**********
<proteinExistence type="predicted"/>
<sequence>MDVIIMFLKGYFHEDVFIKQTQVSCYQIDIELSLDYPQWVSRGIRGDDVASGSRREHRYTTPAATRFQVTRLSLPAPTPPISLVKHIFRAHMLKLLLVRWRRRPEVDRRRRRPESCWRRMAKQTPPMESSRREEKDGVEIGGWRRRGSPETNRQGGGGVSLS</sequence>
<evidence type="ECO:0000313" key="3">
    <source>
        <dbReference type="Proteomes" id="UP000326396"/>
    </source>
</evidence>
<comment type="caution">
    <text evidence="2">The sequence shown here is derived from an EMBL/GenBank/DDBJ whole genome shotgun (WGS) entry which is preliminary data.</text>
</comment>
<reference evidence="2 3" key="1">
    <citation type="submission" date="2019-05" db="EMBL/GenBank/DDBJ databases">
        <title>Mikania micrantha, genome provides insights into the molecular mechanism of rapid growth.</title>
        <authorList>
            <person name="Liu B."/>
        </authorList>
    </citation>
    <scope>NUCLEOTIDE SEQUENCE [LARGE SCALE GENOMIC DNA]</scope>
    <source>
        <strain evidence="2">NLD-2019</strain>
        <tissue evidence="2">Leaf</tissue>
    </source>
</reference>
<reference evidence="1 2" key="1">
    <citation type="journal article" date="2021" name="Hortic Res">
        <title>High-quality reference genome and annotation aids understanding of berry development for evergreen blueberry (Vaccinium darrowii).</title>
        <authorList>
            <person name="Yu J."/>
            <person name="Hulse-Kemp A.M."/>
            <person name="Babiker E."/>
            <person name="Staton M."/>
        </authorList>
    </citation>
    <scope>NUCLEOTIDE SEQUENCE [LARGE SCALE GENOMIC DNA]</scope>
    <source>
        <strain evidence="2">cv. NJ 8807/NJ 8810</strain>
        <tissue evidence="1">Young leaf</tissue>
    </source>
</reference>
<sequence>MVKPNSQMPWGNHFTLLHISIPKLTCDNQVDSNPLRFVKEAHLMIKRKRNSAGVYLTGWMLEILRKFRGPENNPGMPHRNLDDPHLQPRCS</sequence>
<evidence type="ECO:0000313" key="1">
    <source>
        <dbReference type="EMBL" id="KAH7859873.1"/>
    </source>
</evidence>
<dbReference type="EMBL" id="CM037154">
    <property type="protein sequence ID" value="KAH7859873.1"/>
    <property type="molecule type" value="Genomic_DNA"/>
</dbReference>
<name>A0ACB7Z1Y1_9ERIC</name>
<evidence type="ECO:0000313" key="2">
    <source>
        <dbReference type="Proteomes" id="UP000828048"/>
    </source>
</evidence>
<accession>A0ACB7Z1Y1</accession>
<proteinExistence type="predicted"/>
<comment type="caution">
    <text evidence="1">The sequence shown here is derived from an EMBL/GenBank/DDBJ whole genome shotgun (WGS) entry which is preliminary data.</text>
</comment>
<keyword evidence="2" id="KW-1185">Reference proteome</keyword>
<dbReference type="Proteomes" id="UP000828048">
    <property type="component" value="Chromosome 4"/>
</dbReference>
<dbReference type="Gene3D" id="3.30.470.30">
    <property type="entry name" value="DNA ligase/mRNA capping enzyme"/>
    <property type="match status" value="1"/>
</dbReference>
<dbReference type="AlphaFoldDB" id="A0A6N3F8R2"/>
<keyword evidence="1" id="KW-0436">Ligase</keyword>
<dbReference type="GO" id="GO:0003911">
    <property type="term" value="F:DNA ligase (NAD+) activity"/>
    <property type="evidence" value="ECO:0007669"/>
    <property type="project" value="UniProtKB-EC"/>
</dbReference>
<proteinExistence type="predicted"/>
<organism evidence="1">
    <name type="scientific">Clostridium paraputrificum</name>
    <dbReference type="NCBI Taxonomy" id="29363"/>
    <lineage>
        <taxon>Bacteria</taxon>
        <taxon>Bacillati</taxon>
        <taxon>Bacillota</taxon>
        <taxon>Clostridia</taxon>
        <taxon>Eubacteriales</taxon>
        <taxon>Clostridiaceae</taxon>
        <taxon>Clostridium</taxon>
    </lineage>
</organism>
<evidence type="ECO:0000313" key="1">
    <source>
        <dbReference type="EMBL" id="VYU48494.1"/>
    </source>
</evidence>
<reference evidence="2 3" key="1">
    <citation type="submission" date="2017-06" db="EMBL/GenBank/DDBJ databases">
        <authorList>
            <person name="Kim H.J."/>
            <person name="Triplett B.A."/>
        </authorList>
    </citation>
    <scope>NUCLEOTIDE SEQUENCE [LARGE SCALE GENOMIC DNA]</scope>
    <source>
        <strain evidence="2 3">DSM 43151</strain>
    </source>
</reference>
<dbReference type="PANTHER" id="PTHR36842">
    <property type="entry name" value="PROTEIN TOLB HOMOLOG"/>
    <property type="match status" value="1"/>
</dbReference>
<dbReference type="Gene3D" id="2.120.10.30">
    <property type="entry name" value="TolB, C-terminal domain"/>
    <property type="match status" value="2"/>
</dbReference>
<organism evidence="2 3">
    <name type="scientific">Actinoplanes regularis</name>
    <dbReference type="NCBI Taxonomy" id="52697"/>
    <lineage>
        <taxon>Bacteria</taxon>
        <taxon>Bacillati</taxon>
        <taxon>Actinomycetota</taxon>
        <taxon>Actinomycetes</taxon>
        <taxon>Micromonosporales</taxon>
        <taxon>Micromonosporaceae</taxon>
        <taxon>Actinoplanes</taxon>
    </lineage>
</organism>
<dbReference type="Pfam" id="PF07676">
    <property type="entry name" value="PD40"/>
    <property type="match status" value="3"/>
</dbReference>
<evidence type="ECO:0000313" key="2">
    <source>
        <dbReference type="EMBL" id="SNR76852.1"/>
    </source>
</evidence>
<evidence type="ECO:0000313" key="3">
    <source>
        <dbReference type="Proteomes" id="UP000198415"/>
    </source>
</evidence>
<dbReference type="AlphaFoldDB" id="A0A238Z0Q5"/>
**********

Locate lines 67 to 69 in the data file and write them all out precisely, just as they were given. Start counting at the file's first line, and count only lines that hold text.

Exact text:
    <property type="match status" value="1"/>
</dbReference>
<dbReference type="AlphaFoldDB" id="A0A6N3F8R2"/>